Monthly Archives: February 2016

Manzanita, Arctostaphylos, a Genus Whose Time has Come: Advocating for a Plant

 

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Many Arctostaphylos, like these A. densiflora ‘Howard McMinn’ make admirable landscape plants on xeric sites. This is above Riverplace Marina on the east facing bank of the Willamette in nutrient poor, compacted fill. It shares the site with Compact Oregon Grape and a variety of local dry site natives, Mediterraneans and Californians.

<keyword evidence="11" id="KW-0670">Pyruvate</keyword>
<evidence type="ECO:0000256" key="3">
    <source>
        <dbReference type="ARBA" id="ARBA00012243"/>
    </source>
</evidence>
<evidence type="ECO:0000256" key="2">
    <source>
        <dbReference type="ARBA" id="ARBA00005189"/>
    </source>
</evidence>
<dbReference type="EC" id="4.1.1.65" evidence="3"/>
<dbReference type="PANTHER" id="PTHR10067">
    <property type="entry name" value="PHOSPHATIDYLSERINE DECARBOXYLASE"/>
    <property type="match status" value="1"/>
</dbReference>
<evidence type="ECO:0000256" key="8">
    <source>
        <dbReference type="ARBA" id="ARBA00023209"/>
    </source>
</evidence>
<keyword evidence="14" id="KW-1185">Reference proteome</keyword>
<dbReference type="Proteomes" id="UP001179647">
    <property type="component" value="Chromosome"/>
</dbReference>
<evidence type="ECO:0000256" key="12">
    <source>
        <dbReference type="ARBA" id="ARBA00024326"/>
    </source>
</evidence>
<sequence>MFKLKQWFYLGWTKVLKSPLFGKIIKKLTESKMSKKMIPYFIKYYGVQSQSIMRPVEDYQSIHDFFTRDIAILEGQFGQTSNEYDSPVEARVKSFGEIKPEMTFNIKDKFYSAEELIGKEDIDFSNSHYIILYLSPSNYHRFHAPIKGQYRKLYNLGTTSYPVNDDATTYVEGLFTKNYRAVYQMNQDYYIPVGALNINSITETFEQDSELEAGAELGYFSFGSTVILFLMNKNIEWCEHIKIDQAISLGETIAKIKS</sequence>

Thirty years ago, when I first moved here to the Portland area from the Central Oregon High Desert country, very few people were growing Manzanita.  Those plants that you did see were local natives that you had to search out, remanent populations of widely scattered stands, in western Oregon, in the Cascades, parts of the Gorge and Siskiyous or on old stabilized dunes above the beach, e.g., near Manzanita.  They were mostly ignored in the trade, barely recognized by anyone other than those in the Northwest native plant societies and hikers who would go out on forays botanizing. When I still lived in Bend, I would occasionally order dry-land native plants, like Cercocarpus, that could be seen in the Ochocos, from Forest Farm in southern Oregon.  My first two horticulture books, other than the many vegetable growing guides I bought from Rodale Press and Steve Solomon’s guide, were the Sunset Western Garden Guide and Arthur Kruckberg’s, “Gardening with Native Plants of the Pacific Northwest”…I went through them over and over again.  In the small space Kruckberg devoted to Manzanita he wrote, in the first paragraph, “Only Arctostaphylos uva-ursi…, A. nevadensis…and possibly A. patula are hardy in colder areas.”  Because I lived in one of these ‘colder areas’ this stayed with me, effecting my view of the genus.  I’ve already posted on A. patula, of it growing in Central Oregon, the eastern slopes of the Cascades and as a specimen outside of our breakfast window in my childhood home.  Other than A. columbiana, a denizen more of the western Cascade slopes and the high ground of the Coast Range, Kruckberg barely mentions the other species and forms…of which there are argued to be between 50 and 100, primarily in California and  southern Oregon.   Continue reading

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